We have seen such examples in earlier chapters. In this chapter we

repeat the same procedure, but this time V is not only a vector space

but also a tensor space which has richer structure and may reflect

some delicate combinatorial structures in F.

In the first section we introduce some basic concepts and properties concerning tensor spaces. The remaining sections focus on applications to problems for two families with intersection constraints. We

mention that [9] and [92] also deal with similar topics and are highly

recommended. We also mention that Kalai used tensor products to

define algebraic shifting. We do not cover this topic here, but it is an

important tool for studying simplicial complexes; see, for example,

[80].

In this chapter, by a vector space we mean a vector space over R

for simplicity. See [9] for replacing the base field R with a finite field

of reasonably large characteristic.



161



162



26. Tensor product method



26.1. Some basic facts about tensor spaces

In this section we gather some basic properties of tensor products and

construct two structures called the symmetric algebra and the exterior

algebra, which are useful for our combinatorial purposes (and useful

in many other branches of mathematics, of course). We will need

only a small part of the mechanism, and we may introduce the facts

with proofs. In fact, the last miniature in the book [92] is written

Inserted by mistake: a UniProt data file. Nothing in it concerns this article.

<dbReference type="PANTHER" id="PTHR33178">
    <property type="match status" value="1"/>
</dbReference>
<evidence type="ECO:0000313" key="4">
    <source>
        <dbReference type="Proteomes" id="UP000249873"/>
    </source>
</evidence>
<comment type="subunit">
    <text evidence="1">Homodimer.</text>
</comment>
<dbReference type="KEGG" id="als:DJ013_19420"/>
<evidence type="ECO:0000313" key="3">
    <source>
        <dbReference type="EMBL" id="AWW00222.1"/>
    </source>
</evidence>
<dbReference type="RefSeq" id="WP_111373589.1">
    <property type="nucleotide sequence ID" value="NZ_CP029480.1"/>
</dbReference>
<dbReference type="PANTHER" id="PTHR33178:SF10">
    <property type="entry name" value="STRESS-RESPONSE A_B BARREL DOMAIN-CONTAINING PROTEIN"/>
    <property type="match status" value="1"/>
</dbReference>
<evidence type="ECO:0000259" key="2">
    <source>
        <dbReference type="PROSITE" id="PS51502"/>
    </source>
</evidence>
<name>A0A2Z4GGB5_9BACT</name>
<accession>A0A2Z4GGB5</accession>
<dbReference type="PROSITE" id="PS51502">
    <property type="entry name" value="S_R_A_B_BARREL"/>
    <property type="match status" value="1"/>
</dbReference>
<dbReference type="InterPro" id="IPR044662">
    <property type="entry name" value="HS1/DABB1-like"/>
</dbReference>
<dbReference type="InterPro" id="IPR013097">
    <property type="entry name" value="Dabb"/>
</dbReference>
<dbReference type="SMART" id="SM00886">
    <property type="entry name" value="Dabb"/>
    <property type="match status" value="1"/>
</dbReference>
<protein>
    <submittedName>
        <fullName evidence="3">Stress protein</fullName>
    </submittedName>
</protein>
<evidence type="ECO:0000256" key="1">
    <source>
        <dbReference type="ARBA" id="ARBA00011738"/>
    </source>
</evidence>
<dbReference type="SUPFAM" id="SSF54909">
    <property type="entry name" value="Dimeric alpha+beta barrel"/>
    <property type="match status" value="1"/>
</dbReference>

in such a minimalistic way, and it is one nice way to prepare the

ingredients we need. On the other hand, the essence of considering

tensors is perhaps in an abstract conceptual framework rather than

in a concrete setting. So in this section we will show a moderate

“whole picture” of the mechanism without proofs. It is more than

we will need for our applications, but it will be helpful to understand

the motivations for using tensors. Most of the omitted proofs are

routine and one can find them in any standard textbook dealing with

multilinear algebra, such as [113].

26.1.1. Multilinear map and tensor product. Let V1 , V2 , and

W be vector spaces. We say that a map

Φ : V1 × V2 → W

is bilinear if it is linear with respect to each variable, that is,

Φ(αv1 + βv1 , v2 ) = αΦ(v1 , v2 ) + βΦ(v1 , v2 ),

Φ(v1 , αv2 + βv2 ) = αΦ(v1 , v2 ) + βΦ(v1 , v2 )

hold for all v1 , v1 ∈ V1 , v2 , v2 ∈ V2 , and α, β ∈ R.

First we define a tensor product of V1 and V2 , which is based on

the following fact.

Theorem 26.1. Let V1 and V2 be vector spaces. Then there exist a

vector space W and a bilinear map Φ : V1 × V2 → W which satisfy

the following two conditions.

(i) W is spanned by Φ(V1 × V2 ) = {Φ(v1 , v2 ) : v1 ∈ V1 , v2 ∈

V2 }.

(ii) For every vector space U and every bilinear map

F : V1 × V2 → U



26.1. Some basic facts about tensor spaces



163